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Touchdown by West Seneca East player is lesson in sportsmanship

It started out like any other football game, but by the time the contest between West Seneca East and Frontier was over, parents, coaches and players had tears in their eyes with the knowledge that yes, there is more to football than scoring points.

This is the story of Nick Ramunno, a dogged 13-year-old from West Seneca determined to play football despite health and developmental delays.

When he was 18 months old, Nick was diagnosed with Kabuki Syndrome, a disorder caused by a gene mutation that can cause developmental delays and health problems. Then last August, he also was diagnosed with a liver disease, NASH, and he recently got a hearing aid.

“He’s been wanting to play football because his older brother plays football,” said his mother, Louise. “He wants to be just as big and bad as his older brothers.”

Nick had gotten into a couple of games during the season for a short stint at safety. He practiced hard, but wasn’t quick off the snap and didn’t run as fast as the other guys.

At first the coaches wouldn’t let him practice with full pads because they were concerned he would be injured.

Nick was crushed, but he kept going to practices, standing in the huddle and practicing stances. After he got stronger, he was able to practice with the pads.

“He never complained. He sat on the sidelines all the time. Just being on the team did so much for his psyche,” Louise Ramunno said.

A breast cancer survivor, she knows something about overcoming adversity. She’s not sure what the future holds for Nick, since his condition is extremely rare.

Before the last game, West Seneca East coach Jason Overton approached Frontier coach Jim Steffan, and told him the Trojans had a player who worked hard all season, and if it worked out, they’d like him to get a touchdown.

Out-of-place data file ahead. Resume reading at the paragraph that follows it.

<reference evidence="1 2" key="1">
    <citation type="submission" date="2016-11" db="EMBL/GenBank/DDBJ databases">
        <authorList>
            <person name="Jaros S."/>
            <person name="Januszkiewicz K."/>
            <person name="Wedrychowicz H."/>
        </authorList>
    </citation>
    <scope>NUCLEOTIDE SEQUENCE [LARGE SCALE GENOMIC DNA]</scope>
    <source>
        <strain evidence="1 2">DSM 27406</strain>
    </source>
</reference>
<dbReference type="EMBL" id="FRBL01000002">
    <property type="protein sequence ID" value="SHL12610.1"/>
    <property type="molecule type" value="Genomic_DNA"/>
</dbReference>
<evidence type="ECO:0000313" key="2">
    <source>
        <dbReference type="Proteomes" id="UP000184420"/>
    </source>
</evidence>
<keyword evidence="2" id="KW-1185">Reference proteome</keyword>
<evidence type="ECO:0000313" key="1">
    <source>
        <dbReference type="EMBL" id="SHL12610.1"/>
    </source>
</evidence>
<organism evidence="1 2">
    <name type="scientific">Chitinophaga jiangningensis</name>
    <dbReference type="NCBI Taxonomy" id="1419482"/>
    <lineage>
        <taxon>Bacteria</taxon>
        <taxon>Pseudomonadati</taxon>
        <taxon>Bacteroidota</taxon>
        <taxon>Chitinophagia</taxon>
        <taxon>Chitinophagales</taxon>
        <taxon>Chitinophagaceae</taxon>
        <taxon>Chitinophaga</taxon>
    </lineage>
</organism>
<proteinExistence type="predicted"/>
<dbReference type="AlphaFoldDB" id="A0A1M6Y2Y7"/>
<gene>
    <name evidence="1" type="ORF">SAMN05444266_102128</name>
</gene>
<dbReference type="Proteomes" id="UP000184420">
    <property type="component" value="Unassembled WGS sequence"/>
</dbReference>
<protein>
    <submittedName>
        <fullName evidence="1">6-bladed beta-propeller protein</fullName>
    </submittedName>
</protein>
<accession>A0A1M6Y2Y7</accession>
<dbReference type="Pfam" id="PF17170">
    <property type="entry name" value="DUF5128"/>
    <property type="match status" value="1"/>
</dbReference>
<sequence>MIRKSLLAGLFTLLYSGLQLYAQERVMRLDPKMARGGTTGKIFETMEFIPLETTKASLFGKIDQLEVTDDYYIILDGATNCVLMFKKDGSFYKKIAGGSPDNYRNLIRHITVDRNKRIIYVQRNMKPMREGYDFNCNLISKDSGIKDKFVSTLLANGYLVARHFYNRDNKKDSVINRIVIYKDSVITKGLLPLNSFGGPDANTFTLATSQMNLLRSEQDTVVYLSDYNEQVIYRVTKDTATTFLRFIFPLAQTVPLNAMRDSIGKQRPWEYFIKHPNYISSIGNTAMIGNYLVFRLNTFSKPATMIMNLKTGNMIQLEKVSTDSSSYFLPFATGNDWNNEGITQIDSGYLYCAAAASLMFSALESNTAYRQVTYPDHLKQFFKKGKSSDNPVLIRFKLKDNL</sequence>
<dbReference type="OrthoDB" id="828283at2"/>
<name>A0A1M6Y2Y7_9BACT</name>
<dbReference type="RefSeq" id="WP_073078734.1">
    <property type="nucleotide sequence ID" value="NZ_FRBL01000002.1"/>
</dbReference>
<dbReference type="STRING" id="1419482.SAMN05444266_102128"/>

“Let’s do that,” Steffan replied, and he decided right then that “regardless of what the score was, we were going to make a point, at least on our sideline, to give this kid an opportunity.”

It was a competitive game, and the score was tied at 6 at halftime. But it was modified football with seventh and eighth graders, where anything can happen.

The Falcons went ahead in the second half, and were leading, 20-6, with about two minutes to go. Steffan called a timeout, signaled to Overton, and then told his players that Nick from the other team would get the ball, and was going to score a touchdown.

Meanwhile, Overton told Nick he was going in as running back.

“Our team was ecstatic to be able to do something for him,” Overton said. “They knew how hard he worked.”

Steffan called a second timeout to make sure all his substitutes knew the game plan.

“His players were great. They ran down. They made him work for it,” Overton said. “He had to run through people a little bit.”

No one in the stands knew what was going to happen, not even Nick’s mom, who started praying when she saw he had the ball, worried he might get tackled and hurt.

“He starts to run, and nobody was going to tackle him, they’re all running together,” she said. The crowd cheered and clapped as Nick ran the ball into the end zone. He raised an arm in triumph.

“It was a 75-yard touchdown,” his mother said.

There’s not much more a parent wants to see. The game took place on her birthday, Oct. 27.

As bad luck would have it, the battery on Frontier’s camera gave out before the game, but a West Seneca East fan taped the play and posted it to YouTube.

At the end of the game, Nick came up to his mother and showed her that the referee had given him the coin used in the coin toss. Frontier players also are signing a football for him as a memento of the day.

Overton knows a lot of kids play football and never get the chance to score. But Nick earned his chance through hard work, he said.

“I think he’ll play football the rest of his life. He’s dedicated and he wants to play,” Overton said.

There were many lessons learned that day.

“I think they know that football, it’s bigger than the game itself. The relationships they build will last a lifetime. A lot of what they go through … will last a lifetime,” Steffan said.

“They ran with him and supported him. It showed a lot of character,” said Allison Lippert, whose son plays for Frontier. “Everybody felt it.”

Frontier players, who were recognized by the School Board for their sportsmanship, said even if the score had been tied, they would have done the same thing.

“In the end, I’d rather make someone’s day,” said Frontier fullback Alan Beyer, who is in eighth grade.